The Impact of Rhinovirus Infections in Paediatric Cardiac Surgery (Risk): Study Protocol for a Prospective Cohort Study
Journal of Clinical Trials

Journal of Clinical Trials
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Protocol Article - (2015) Volume 5, Issue 6

The Impact of Rhinovirus Infections in Paediatric Cardiac Surgery (Risk): Study Protocol for a Prospective Cohort Study

Anneloes L Van Rijn1*, Peter P Roeleveld2, Rob BP De Wilde3, Erik W Van Zwet4, Mark G Hazekamp5, Jeroen Wink6, Job CJ Calis7, Alois CM Kroes1 and Jutte JC De Vries1
1Department of Medical Microbiology, Leiden University Medical Center, Albinusdreef 2, 2333 ZA Leiden, Netherlands, E-mail: [email protected]
2Department of Paediatric Intensive Care, Leiden University Medical Center, Albinusdreef 2, 2333 ZA Leiden, Netherlands, E-mail: [email protected]
3Department of Intensive Care, Leiden University Medical Center, Albinusdreef 2, 2333 ZA Leiden, Netherlands, E-mail: [email protected]
4Department of Statistics, Leiden University Medical Center, Albinusdreef 2, 2333 ZA Leiden, Netherlands, E-mail: [email protected]
5Department of Thoracic Surgery, Leiden University Medical Center, Albinusdreef 2, 2333 ZA Leiden, Netherlands, E-mail: [email protected]
6Department of Anaesthesiology, Leiden University Medical Center, Albinusdreef 2, 2333 ZA Leiden, Netherlands, E-mail: [email protected]
7Department of Paediatric Intensive Care, Academic Medical Center, Amsterdam, Meibergdreef 9, 1105 AZ Amsterdam, Netherlands, E-mail: [email protected]
*Corresponding Author: Anneloes L Van Rijn, Department of Medical Microbiology, Leiden University Medical Center, Albinusdreef 2, 2333 ZA Leiden, Netherlands, Tel: +31-(0)71-5263572, Fax: +31-(0)71-5266981 Email:


Background: Respiratory infections are considered a potential risk of adverse events in children undergoing surgery. Rhinovirus is a common cause of respiratory infections and congenital heart disease is a risk factor for severe rhinovirus infection. However, we do not know what the impact of, clinical or subclinical, rhinovirus infections is on postoperative course following congenital heart surgery in children.
Based on our clinical experience, one case-controlled study, and a case reported in the literature, we hypothesize that paediatric patients with per-operative rhinovirus positive Polymerase Chain Reaction testing have a longer paediatric intensive care unit admission, compared to children who test negative.
Methods/Design: This is a prospective single-center observational study in the Leiden University Medical Center with approximately 250 children (<12 years) undergoing elective cardiac surgery, for congenital heart disease.
The parents/guardians of the children will be asked to fill out a questionnaire, to asses respiratory symptoms in the last weeks, before the operation of their child. In the operating theatre, a nasopharyngeal swab will be collected. Clinical data will be collected daily during paediatric intensive care admission and paediatric intensive care unit and hospital length of stay will be recorded. If children are still intubated at day 4, a second nasopharyngeal swab and residual blood will be collected. The samples will be tested for rhinovirus with polymerase chain reaction. Primary outcome is the paediatric intensive care unit length of stay in per-operative rhinovirus-positive compared to rhinovirus-negative patients.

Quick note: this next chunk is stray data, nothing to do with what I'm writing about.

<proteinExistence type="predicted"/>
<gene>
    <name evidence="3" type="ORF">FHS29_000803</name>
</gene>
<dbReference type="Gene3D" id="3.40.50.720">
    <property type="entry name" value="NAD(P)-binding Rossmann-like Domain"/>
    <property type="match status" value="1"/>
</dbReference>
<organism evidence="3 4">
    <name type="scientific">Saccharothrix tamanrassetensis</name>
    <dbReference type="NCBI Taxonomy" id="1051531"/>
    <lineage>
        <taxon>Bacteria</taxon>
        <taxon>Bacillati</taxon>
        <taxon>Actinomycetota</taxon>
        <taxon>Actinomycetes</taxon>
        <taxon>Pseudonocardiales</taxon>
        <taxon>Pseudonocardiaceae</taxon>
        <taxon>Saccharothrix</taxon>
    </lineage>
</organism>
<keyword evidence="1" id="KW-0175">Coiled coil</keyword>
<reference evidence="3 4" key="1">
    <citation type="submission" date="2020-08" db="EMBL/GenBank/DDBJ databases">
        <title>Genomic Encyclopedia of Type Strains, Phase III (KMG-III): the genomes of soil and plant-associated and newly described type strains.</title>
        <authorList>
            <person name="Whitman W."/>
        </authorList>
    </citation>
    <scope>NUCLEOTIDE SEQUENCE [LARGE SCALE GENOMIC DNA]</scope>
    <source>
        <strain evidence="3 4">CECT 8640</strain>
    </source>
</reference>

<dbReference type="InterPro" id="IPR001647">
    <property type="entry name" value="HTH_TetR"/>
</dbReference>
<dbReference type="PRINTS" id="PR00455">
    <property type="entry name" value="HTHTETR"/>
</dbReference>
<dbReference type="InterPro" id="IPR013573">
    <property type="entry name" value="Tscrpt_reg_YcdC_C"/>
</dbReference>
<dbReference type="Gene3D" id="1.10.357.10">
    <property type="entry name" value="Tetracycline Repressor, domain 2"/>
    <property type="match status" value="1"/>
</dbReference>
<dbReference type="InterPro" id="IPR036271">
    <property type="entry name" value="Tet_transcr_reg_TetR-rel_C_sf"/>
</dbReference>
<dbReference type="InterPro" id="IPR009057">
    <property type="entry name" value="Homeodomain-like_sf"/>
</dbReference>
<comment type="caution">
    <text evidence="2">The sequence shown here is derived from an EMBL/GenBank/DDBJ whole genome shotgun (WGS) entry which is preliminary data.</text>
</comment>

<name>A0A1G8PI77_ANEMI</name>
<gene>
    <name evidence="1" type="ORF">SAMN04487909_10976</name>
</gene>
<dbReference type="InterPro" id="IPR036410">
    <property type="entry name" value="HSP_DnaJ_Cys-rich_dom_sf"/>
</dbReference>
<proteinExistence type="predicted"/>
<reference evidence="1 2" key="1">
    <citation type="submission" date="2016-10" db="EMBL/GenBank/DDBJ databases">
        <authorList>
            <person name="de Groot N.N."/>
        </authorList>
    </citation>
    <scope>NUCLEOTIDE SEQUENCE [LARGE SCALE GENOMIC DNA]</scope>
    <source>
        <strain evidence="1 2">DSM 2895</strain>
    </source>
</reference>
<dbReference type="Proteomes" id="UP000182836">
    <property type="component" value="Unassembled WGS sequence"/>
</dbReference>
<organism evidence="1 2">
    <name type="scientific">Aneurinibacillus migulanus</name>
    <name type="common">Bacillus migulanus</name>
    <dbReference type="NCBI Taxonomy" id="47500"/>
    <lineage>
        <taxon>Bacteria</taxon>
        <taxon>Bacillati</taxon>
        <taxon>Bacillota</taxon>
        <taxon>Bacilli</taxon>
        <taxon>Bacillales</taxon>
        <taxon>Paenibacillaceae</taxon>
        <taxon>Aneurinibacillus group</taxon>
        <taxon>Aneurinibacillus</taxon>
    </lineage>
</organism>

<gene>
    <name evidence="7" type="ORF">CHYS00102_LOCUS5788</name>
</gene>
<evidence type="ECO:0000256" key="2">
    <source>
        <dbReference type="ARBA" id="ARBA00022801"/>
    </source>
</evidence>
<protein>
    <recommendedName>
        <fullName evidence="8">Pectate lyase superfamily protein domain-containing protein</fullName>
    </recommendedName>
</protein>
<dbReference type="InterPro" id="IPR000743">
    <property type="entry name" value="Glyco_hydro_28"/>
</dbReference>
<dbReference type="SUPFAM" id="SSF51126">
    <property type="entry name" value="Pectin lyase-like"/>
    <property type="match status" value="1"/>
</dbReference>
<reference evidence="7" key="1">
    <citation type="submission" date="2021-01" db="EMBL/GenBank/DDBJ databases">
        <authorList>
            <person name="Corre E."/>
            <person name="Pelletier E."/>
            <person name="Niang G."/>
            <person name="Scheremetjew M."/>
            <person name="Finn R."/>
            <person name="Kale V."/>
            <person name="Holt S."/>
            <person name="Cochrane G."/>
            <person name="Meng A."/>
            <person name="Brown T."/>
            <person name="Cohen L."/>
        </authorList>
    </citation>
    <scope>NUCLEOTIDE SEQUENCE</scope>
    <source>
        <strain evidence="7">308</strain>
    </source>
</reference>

Discussion: This is the first study to screen children for rhinovirus before undergoing cardiac surgery and to study the effects on paediatric intensive care unit length of stay. Furthermore, we aim to identify children at risk for prolonged paediatric intensive care admission after cardiac surgery.

Keywords: Rhinovirus; Cardiac surgery; Paediatric intensive care; Congenital heart disease; Respiratory infection


AE: Adverse Events; CAHAL: Center for Congenital Heart Disease Amsterdam Leiden; CONSORT: Consolidated Standards of Reporting Trials; CPAP: Continuous Positive Airway Pressure; CPB: Cardiopulmonary Bypass; CRP: C-Reactive Protein; Ct: Cycle Threshold; ECG: Electrocardiogram; ETT: Eendotracheal Tube Size; FiO2: Fraction of Inspired Oxygen; IC: Intensive Care; IQR: Interquartile Ranges; LMA: Laryngeal Mask Airway; LOS: Length of Stay; LUMC: Leiden University Medical Center; MRI: Magnetic Resonance Imaging; OR: Operation Room; PCR: Polymerase Chain Reaction; PEEP: Peak Inspiratory Pressure and Positive End Expiratory pressure; PICU: Paediatric Intensive Care Unit; RACHS-II: Risk Adjustment Congenital Heart Surgery Score; RISK: Rhinovirus Infection & Surgery in Kids; RNA: Ribonucleic Acid; RSV: Respiratory Syncytial Virus; RV: Rhinovirus; SD: Standard Deviations


Rhinovirus (RV), a ribonucleic acid (RNA) virus of the family Picornaviridae and genus Enterovirus is a major cause of upper respiratory tract infections. The clinical spectrum ranges from asymptomatic to severe, life-threatening-pneumonia [1].

Asymptomatic shedding of RV is very common, especially in children, and tends to be higher in the younger age groups. In a study in the Netherlands, the prevalence of rhinovirus amounted to 20% for children under 2 years of age without nasal symptoms. [2] Risk factors for severe rhinovirus infections (lower respiratory tract infections, infections needing hospitalisation) in children are prematurity, congenital heart disease, respiratory syncytial virus (RSV) co-infections and non-infectious respiratory disease [3].